Towards the end of our journey I started acupressure and it was the best thing I could have done for myself. I had become so desperate that I was willing to try any secret or tip that would get me pregnant. And believe me, I tried them all. I never realized how much it would help me, both emotionally and physically. The woman I saw weekly was amazing and I left each appointment feeling like a new person.
How have your friends and family supported you through your journey? Have you had any experience of lack of support or misunderstandings?
Most of our friends and family did not understand the magnitude of what we were going through. Like most people, they thought we were two women trying to get pregnant and our only struggle was lack of a male counterpart. Or if they did have some understanding of our situation the idea of infertility was such a foreign concept they didn’t truly comprehend our struggle.
Even after several failed treatments and surgery we still had a hard time relaying what exactly was going on. We were met with harsh words and lack of empathy.
It did not help that we were constantly surrounded by pregnant woman. I remember attending a baby shower for a friend, sitting next to another pregnant friend, waiting to find out the results of our first IVF cycle and a lady saying to me “you probably won’t ever had kids because you have two dogs and people with two dogs don’t have kids!” I sat in the bathroom crying, trying to compose myself because we all know the worst place for an infertile person is a baby shower. Looking back I realize how insignificant the comment was but at the time it was heart breaking.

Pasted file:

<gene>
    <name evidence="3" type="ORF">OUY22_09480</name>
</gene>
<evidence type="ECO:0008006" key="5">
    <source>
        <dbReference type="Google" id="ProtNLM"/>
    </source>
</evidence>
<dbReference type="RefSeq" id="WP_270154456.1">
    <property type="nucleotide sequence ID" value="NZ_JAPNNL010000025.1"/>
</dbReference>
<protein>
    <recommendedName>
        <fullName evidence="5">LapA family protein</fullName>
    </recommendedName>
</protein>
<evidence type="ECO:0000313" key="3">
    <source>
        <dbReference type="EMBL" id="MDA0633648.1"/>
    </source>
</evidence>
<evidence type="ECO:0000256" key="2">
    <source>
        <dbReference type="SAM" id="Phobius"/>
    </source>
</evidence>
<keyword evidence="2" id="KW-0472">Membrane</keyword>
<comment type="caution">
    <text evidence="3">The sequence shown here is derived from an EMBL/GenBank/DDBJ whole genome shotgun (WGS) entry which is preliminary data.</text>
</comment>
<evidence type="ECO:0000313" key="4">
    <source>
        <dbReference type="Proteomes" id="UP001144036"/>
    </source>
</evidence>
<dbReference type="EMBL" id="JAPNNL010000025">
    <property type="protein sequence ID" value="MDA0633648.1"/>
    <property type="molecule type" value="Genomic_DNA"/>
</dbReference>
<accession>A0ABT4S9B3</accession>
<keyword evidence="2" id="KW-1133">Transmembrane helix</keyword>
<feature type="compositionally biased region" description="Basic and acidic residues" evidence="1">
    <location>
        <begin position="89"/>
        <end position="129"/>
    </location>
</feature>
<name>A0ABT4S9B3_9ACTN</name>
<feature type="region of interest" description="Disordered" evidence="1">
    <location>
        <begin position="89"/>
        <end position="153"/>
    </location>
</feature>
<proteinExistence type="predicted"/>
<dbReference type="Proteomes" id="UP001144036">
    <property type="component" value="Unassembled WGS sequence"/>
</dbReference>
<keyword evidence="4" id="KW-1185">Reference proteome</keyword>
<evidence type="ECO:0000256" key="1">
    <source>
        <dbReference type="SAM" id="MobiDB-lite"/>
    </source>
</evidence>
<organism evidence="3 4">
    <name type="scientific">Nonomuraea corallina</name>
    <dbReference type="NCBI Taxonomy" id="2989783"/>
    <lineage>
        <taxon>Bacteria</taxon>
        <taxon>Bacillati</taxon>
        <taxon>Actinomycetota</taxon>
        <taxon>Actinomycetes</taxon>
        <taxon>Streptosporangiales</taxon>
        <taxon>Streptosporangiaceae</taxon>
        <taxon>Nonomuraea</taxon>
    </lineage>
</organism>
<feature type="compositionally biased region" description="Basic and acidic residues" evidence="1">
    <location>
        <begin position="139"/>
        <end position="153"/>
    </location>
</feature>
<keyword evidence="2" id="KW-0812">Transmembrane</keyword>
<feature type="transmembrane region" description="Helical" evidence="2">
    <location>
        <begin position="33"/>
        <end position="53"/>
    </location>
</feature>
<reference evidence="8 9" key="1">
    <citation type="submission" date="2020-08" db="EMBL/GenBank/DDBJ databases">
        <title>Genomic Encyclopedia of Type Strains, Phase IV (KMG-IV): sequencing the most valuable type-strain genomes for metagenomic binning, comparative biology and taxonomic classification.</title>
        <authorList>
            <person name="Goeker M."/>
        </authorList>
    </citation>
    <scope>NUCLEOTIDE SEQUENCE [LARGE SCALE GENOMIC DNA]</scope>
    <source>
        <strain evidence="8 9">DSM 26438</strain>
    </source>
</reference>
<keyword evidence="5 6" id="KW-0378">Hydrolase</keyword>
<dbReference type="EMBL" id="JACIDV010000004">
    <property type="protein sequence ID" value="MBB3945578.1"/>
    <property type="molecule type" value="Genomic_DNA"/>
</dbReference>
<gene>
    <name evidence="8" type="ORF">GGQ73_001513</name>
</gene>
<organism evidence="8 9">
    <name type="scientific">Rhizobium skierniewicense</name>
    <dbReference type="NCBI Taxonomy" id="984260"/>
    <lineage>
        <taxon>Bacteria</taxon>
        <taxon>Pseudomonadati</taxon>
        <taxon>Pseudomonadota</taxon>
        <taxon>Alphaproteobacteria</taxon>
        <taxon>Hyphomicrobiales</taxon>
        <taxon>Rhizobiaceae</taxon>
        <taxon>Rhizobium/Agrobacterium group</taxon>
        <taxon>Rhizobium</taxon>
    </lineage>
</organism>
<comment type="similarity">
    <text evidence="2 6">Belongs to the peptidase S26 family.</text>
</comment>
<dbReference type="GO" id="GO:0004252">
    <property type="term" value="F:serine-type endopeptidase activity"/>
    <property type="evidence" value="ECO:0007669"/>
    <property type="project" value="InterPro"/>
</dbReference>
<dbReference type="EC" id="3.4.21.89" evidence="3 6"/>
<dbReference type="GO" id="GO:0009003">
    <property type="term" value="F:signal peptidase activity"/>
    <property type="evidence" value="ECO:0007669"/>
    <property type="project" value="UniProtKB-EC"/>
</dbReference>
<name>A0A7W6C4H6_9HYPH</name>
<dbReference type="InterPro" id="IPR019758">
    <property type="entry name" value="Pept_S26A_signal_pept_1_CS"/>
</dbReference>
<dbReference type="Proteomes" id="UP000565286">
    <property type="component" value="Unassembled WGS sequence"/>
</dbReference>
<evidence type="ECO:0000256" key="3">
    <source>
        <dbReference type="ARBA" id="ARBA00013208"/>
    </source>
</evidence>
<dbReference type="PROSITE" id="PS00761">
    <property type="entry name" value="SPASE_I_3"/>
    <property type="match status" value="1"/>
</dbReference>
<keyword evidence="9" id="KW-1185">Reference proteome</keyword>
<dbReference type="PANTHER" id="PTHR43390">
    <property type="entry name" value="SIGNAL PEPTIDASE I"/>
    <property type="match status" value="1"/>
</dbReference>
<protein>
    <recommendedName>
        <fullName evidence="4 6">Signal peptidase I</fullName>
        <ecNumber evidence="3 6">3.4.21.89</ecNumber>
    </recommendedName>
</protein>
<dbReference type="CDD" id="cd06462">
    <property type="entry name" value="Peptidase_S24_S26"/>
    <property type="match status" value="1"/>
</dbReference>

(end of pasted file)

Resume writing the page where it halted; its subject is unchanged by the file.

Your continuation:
We were also interrogated every time we joined in a conversation about children. Our fertility struggles would come up, and we would be asked why we do not “just” adopt. I am not certain if all couples struggling have heard this or people seem to think it is appropriate to tell a lesbian couple to “just” adopt. I could go on for pages about how this is one of the most insensitive comments that was just freely thrown around. For couples going through infertility, I know most have thought about adopting, however, “just” is not fair to the children that are in the system. This is a disservice to these children. It also does not account for the families to take in these children as their own, to later have them ripped out of the homes that were built around them. We have discussed adopting children, as we want a larger family. We also know that when the time comes, it will be as hard as our journey in the last 3 years, with a possibility of it being even harder.